War of the Rebellion: Serial 052 Page 0875 Chapter XLII. CORRESPONDENCE, ETC.-UNION.

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SIGNAL STATION IN REAR OF CRITTENDEN, September 26, 1863-9 a.m.

Colonel G. E. FLYNT,

Assistant Adjutant-General and Chief of Staff:

I notice this a.m. very heavy smoke in woods at base of Missionary Ridge, from near tunnel to gap on Moore's Hill road, Crittenden's front. Immediately east of General Wood's command I notice one regiment [probably two or three] of rebels. Their arms appear to stacked and they at a rest.

WM. QUINTON,

Lieutenant, and Acting Signal Officer, 14th Army Corps.

SIGNAL STATION IN REAR OF CRITTENDEN, September 26, 1863-9 a.m.

Colonel G. E. FLYNT,

Assistant Adjutant-General and Chief of Staff:

I notice this a.m. very heavy smoke in woods at base of Missionary Ridge, from near tunnel to gap on Moore's Hill road, Crittenden's front. Immediately east of General Wood's command I notice one regiment [probably two or three] of rebels. Their arms appear to be stacked and they at a rest.

WM. QUINTON,

Lieutenant, and Acting Signal Officer, 14th Army Corps.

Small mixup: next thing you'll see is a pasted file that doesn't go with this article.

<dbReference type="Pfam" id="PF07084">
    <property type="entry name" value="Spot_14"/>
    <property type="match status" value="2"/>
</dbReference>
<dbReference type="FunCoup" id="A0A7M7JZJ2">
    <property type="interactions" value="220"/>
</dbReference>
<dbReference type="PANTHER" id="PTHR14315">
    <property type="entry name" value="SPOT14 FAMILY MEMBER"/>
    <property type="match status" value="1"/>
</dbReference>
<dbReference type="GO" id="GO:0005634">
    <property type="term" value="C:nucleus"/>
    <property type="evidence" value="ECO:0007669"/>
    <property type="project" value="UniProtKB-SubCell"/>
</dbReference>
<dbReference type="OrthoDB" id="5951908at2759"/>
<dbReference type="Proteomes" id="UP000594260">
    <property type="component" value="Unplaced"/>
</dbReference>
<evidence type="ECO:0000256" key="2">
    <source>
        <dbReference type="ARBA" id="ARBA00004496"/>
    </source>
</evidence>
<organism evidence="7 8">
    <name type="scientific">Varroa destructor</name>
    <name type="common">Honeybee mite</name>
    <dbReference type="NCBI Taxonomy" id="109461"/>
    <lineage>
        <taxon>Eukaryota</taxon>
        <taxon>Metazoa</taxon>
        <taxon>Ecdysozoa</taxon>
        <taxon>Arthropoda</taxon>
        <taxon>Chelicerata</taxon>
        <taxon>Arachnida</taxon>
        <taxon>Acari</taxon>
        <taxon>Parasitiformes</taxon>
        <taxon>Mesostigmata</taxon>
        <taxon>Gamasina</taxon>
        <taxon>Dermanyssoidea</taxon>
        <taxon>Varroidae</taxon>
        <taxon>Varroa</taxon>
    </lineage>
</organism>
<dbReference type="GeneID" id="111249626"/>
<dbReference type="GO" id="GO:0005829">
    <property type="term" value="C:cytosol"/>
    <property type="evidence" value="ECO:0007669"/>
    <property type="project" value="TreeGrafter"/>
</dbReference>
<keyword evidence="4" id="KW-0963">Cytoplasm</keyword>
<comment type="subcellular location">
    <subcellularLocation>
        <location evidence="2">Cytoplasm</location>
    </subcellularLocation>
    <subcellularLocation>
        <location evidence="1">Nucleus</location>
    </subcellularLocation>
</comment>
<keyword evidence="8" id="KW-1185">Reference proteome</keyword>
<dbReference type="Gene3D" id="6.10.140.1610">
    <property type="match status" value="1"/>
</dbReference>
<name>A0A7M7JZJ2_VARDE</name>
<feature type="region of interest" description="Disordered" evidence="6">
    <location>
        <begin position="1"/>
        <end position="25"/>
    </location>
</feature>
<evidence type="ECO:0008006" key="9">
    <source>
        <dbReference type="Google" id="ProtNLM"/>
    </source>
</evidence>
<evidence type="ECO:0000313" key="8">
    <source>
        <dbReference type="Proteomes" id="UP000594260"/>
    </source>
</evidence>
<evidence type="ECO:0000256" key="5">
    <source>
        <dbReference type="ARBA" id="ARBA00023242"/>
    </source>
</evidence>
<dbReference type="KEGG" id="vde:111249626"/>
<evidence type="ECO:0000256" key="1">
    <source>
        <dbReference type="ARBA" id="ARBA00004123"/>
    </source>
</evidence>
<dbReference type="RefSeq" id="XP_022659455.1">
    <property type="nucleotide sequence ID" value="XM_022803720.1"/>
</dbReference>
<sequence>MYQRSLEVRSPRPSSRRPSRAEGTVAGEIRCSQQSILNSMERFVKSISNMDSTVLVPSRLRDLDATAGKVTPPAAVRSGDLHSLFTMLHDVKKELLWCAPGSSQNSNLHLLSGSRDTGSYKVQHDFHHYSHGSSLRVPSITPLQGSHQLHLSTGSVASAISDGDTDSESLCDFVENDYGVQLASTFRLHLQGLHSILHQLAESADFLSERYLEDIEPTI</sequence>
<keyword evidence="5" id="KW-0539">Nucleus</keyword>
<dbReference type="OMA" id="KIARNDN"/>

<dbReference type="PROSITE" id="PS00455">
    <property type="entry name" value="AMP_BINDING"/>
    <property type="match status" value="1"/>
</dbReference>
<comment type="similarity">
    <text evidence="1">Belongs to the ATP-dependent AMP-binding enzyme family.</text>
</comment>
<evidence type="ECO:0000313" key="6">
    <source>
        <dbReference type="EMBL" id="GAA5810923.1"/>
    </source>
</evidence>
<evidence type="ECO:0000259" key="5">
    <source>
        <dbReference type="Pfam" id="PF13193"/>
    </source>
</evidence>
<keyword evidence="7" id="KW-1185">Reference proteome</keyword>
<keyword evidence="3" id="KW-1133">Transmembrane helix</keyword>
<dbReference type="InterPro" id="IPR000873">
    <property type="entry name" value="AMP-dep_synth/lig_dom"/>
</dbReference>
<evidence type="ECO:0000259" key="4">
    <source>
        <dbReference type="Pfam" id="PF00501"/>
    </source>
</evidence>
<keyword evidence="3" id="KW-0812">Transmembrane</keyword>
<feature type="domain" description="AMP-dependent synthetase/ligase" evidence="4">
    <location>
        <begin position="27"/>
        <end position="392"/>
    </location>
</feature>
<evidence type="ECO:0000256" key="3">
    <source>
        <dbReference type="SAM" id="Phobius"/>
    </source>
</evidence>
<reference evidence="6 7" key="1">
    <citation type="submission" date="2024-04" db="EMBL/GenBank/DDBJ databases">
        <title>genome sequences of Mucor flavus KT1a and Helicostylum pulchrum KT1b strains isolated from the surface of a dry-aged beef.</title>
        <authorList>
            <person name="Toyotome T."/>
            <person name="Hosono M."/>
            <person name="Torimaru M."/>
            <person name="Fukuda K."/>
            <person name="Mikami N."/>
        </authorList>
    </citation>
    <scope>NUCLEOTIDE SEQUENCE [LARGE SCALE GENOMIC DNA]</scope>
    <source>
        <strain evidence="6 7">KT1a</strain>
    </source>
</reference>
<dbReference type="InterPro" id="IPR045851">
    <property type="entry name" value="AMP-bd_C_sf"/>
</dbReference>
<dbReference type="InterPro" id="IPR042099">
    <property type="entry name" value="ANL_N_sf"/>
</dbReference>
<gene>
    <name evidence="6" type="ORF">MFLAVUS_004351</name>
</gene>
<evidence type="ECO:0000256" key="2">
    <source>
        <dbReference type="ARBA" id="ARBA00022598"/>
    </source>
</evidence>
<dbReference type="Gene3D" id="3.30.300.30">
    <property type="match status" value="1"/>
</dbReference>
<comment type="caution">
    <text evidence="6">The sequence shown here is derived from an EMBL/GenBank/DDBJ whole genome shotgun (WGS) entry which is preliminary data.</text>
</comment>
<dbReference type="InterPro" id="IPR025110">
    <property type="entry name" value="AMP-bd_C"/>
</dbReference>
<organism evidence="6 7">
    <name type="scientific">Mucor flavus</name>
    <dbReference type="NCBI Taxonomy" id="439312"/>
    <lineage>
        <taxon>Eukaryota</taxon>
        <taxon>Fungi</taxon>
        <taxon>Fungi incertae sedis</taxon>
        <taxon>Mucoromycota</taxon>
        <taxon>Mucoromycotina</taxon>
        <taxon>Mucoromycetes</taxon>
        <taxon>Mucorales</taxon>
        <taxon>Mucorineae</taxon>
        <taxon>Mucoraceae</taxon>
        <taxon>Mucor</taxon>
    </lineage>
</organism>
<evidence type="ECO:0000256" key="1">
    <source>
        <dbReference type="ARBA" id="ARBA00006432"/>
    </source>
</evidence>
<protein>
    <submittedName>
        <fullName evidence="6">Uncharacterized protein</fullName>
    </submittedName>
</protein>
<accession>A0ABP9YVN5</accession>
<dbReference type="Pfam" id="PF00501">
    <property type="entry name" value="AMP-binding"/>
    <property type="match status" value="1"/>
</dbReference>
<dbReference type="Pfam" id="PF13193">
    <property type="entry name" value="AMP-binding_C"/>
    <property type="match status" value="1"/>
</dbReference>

SIGNAL STATION IN REAR OF CRITTENDEN, September 26, 1863-11.40 a.m.

Colonel G. E. FLYNT:

I have discovered one rebel signal station east 53 degrees south of my station. The house at which they have established their station appears to be the headquarters of some general, a number of walltents being pitched all around. They run two stations from the house, one of which apparently communicates with the Lookout Mountain.

WM. QUINTON,

Lieutenant, and Acting Signal Officer, 14th Army Corps.

FIRST DIVISION, FOURTEENTH CORPS SIGNAL STATION, September 26, 1863-12.40 p.m.

Major-General THOMAS:

The rebel battery in open field foot of Missionary Ridge in front of General Rousseau has been moved since 10 a.m. They had occupied that position since yesterday noon.

E. F. C. KLOKKE,

Lieutenant, Signal Officer.

HEADQUARTERS TWENTIETH ARMY CORPS, September 26, 1863.

General GARFIELD,

Chief of Staff:

SIR: I have just returned from opposite the right of General McCook's line, and from a high eminence to the other side of the run I discover in the valley and apparently on Sand Mountain great quantities of dust. I observed it for half an hour, and it seemed to me to increase rather than diminish. The point that I was at is about three-quarters of a mile below the lower bridge.

I have the honor to be, your obedient servant.

B. D. WILLIAMS,

Captain and Aide-de-Camp.